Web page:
Why do the English drink milk with their tea?

Answer 1

Damien from Nottingham wrote:

People from around the world often wonder why the English drink milk with their tea. The answer is that in the 17th and 18th centuries the china cups tea was served in were so delicate they would crack from the heat of the tea. Milk was added to cool the liquid and stop the cups from cracking. This is why, even today, many English people add milk to their cups BEFORE adding the tea!

Answer 2

Dave wrote:

My Grandmother always said, ›Milk in tea, apart from reducing the bitterness, reduced the staining in china cups.‹

Answer 3

Mareike wrote:

Due to its high price, lower classes couldn't really afford tea, however milk was cheap. So the lower (poorer) classes filled their cups with cheaper milk and added but a dash of the valuable tea, while the higher (richer) classes could afford to add a dash of milk to a cup of tea (in answer 3 it is said that they did this to water down the rather bitter taste of the tea). Up to this day, people do pay close attention to whether you add milk to the tea, or tea to the milk. While per se this makes no difference to the actual flavour, it does indicate which class your family is from.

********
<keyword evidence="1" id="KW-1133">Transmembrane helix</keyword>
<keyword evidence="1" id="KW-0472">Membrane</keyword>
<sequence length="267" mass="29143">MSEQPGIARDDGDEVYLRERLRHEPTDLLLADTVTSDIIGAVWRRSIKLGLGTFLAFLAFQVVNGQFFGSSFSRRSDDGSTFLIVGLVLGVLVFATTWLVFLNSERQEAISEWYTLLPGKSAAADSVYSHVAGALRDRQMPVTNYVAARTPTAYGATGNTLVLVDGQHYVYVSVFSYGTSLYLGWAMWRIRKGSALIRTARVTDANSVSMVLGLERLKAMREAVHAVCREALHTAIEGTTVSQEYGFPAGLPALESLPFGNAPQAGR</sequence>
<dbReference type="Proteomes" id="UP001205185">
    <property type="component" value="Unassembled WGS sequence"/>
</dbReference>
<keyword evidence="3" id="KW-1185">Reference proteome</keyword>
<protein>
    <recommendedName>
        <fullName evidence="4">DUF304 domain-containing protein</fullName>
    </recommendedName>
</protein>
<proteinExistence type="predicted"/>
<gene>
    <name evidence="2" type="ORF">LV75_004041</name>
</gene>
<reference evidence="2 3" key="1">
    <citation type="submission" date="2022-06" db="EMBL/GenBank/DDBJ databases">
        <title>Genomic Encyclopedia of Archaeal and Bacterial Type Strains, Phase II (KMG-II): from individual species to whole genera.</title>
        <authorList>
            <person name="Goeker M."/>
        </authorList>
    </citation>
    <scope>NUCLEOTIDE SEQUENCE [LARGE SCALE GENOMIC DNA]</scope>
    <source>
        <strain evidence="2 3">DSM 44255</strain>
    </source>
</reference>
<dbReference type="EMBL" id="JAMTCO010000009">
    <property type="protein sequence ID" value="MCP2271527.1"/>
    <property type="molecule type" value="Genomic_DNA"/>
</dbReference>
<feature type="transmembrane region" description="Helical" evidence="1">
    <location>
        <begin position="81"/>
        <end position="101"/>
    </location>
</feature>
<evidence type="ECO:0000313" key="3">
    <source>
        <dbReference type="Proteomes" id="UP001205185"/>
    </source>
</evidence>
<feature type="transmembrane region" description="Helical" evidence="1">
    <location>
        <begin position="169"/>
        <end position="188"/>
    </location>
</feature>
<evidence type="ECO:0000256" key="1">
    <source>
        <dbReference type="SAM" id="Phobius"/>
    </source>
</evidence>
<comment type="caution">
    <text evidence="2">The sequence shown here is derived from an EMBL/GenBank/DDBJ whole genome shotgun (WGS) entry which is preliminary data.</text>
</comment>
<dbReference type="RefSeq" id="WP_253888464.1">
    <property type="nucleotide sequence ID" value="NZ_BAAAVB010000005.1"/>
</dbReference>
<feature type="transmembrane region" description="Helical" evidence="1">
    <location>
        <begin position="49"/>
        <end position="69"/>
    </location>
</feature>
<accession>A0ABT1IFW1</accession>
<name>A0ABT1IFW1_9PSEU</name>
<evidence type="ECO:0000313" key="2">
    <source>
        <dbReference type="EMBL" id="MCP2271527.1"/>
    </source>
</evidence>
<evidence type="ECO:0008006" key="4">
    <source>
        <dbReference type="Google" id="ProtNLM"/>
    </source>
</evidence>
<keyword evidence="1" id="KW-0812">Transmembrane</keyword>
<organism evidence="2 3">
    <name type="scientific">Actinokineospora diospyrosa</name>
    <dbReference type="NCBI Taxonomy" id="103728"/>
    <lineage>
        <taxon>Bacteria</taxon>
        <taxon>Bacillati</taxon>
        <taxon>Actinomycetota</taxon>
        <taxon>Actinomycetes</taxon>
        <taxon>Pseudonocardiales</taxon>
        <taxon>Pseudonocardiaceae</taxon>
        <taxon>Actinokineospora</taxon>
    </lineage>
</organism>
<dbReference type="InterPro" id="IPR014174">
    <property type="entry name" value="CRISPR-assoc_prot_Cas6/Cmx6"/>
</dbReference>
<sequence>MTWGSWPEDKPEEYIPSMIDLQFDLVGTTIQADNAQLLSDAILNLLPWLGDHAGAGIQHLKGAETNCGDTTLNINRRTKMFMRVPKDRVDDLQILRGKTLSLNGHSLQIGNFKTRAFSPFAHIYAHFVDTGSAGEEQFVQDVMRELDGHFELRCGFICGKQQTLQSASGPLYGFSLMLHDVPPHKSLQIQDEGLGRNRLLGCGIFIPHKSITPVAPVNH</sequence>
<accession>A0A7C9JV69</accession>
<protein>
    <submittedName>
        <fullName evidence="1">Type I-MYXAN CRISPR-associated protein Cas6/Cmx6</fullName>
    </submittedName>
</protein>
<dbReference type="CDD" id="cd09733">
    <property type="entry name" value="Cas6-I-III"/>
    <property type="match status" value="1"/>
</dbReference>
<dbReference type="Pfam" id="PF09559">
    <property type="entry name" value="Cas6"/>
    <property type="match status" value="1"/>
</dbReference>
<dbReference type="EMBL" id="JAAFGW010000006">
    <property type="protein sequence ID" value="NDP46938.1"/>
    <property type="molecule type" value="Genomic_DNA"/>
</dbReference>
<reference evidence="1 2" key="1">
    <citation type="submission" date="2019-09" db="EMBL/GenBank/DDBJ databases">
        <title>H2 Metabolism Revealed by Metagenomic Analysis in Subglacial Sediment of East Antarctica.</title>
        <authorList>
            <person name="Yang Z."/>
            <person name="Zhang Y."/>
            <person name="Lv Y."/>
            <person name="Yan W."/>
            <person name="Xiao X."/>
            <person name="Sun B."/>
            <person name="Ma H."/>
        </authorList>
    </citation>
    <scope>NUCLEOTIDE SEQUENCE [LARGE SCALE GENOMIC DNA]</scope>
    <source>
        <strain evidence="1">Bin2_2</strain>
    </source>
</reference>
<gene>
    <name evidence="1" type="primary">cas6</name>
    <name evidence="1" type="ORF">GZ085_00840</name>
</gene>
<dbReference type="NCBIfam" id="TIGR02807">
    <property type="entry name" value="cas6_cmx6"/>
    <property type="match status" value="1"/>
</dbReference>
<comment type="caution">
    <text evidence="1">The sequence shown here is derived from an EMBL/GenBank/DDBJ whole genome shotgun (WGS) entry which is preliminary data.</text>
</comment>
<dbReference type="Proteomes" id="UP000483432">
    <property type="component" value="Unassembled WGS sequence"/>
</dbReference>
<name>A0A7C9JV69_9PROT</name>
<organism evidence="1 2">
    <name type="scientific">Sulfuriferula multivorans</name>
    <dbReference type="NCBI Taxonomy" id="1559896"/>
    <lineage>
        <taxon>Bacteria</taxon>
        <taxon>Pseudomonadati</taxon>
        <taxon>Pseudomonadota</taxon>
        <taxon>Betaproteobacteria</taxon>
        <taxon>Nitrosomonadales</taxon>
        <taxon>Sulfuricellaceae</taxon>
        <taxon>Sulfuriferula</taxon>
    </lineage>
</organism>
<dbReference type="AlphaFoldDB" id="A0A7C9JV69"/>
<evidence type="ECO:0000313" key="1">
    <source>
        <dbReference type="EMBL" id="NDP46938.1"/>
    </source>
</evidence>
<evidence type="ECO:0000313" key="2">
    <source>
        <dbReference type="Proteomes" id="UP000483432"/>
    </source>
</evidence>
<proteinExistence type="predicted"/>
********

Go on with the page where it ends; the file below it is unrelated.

Answer 4

Cathrine wrote:

I must point out that milk on tea tastes good. That is all.

Answer 5

Fran wrote:

It has nothing to do with class. I pour milk into my cup first as it does an 'automatic' stir and that means I don't have to use a spoon. I can also see exactly how much milk I've added. Nothing nastier than milky tea. I come from an upper class family line and, as far as I know, we have all made our tea in that way.

Answer 6

Alastair wrote:

When the British discovered tea in China, the ruling Manchun drank their tea sweetened and with milk. This was adopted by the British as the right way to drink tea. When the British started producing tea in India (instead of buying it from the Chinese) they took this tradition with them, causing an increase in tea drinking in India which they then developed into chai (sweet spiced milk with tea)

Answer 7

John wrote:

Most Chinese have low lactose tolerance so it seems unlikely the Brits copied milk in tea from them.

Answer 8

Johanna wrote:

I must point out that while I lived in Buckinghamshire, England in 1947-1949, with a “titled” family, ... (recently returned from Darjeeling and Calcutta, India) we always took our Darjeeling tea with milk first. We never took tea with sugar either ... at that time rationed ... tea is smoother, ... far more enjoyable, ... and far less trouble without a clinging spoon!

Answer 9

Fabian wrote:

I find that putting milk with teabag in a cup, swishing the milk around for a few seconds, then adding hot water makes for a richer tasting cup of tea. Swish the milk and tea until you see the milk get a little light brown color, then add the water. Taste is great!

If you know other reasons, send an e-mail, please.